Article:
Every time there has been a dip in AGQ ProShares he has been Put Selling against AGQ. He does only 5 contracts at a time.
Every time the stock rises, he has bought back his sold puts in AGQ ProShares. Each rise then is buying to close and each dip Put Selling. Therefore on June 6 while Dan bought stock this investor was Put Selling.
With his rolling of put options, his AGQ ProShares Put Selling trades since the start of the year have generated $95,250 and here is what he is presently holding.
5 Naked Puts Oct $53
5 Naked Puts December $52
5 Naked Puts Jan 2013 $62.00
5 naked Puts Jan 2013 $60.00
5 naked Puts March 2013 $47.00
All other positions have been closed. He has used a total of $325,000 in capital and generated 29% on his capital so far this year. Of his total capital $137,000 is presently tied to covered calls positions. You can tell from the charts above that this investor has sold puts and bought them back often this year. He is taking his earnings from the trades and putting them back into AGQ ProShares Put Selling positions. He sells small positions, take his time, only sells on dips and buys back positions on rises in the stock.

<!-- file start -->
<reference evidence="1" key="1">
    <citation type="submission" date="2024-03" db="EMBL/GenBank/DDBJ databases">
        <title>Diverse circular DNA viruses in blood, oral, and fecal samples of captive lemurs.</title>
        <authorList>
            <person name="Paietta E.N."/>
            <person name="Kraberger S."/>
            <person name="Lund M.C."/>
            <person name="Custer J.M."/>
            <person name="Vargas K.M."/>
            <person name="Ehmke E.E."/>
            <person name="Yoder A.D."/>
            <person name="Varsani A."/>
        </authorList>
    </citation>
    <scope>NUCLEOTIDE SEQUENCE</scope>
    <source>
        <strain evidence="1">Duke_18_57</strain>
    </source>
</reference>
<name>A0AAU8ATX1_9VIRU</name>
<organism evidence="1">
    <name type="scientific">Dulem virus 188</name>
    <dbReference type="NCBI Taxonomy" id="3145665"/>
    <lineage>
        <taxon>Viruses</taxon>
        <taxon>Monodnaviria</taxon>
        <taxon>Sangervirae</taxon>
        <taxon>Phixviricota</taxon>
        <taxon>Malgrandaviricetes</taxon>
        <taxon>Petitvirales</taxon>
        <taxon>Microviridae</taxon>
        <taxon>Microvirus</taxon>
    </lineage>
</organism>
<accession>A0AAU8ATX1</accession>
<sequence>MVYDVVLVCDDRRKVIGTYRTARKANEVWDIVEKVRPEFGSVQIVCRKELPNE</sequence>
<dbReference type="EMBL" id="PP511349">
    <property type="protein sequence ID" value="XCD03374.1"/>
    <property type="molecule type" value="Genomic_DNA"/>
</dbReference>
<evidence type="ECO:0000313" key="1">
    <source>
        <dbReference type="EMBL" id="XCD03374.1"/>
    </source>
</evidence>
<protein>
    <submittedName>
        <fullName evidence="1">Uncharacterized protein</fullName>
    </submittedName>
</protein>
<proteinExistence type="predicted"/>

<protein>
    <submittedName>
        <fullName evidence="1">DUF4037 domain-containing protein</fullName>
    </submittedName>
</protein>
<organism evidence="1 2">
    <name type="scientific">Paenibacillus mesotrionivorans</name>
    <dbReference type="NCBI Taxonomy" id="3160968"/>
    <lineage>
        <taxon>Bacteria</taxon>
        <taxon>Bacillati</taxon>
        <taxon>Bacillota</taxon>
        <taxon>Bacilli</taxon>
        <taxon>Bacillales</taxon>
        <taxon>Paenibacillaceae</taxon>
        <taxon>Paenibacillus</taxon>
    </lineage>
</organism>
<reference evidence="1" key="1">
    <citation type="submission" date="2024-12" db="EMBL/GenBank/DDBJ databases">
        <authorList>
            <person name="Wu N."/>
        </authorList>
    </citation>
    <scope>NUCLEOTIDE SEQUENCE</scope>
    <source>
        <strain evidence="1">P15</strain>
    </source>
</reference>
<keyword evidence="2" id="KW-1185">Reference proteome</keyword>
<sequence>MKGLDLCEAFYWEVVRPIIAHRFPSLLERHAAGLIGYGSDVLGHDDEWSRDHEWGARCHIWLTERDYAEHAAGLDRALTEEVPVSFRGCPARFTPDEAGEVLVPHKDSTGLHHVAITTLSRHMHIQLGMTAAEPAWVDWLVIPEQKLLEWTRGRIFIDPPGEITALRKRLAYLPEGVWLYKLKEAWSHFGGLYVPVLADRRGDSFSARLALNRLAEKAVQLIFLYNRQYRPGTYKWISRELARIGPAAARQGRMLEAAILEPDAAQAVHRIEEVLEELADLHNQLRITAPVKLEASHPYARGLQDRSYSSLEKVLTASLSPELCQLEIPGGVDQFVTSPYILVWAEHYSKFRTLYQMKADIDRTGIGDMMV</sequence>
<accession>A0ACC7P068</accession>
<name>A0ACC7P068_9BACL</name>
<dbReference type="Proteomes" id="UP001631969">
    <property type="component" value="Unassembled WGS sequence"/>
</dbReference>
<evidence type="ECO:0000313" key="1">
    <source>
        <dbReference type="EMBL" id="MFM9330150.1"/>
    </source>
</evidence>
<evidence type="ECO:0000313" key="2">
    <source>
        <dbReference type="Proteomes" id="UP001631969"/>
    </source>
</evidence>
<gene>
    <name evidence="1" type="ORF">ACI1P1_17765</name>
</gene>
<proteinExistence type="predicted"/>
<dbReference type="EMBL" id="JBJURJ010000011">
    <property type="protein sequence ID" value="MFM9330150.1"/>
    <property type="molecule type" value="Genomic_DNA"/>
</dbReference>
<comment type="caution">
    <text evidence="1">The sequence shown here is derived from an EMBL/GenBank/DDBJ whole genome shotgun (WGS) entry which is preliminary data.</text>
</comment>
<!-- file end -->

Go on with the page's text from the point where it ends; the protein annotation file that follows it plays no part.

This investor has no idea where the stock is headed or how quickly it may rise. He also doesn’t care. He is focused on his Put Selling and roll options strategy.
Considering Your Goals
Dan would never have sold 40 covered calls and tied up all his shares in AGQ ProShares if he had thought that AGQ would recover and push higher leaving his covered calls in the money. But this is why considering your goals is so important. If Dan believes silver is going to rise, and his goal is to benefit from that rise through higher appreciations of his shares, he must select a strategy that keeps at least some of his shares unencumbered by covered calls. That way the unencumbered shares can be used to rescue those shares caught in the money so he can have more shares benefit from the rise in stock value.
Sometimes though it is best just to hold the stock. If you are concerned that the stock is going to run higher than buying stock and using a stop-loss may be the best solution. It allows you to enjoy profits if the stock runs up and to close your positions for a profit if the stock should tumble lower.
AGQ ProShares Revisited Summary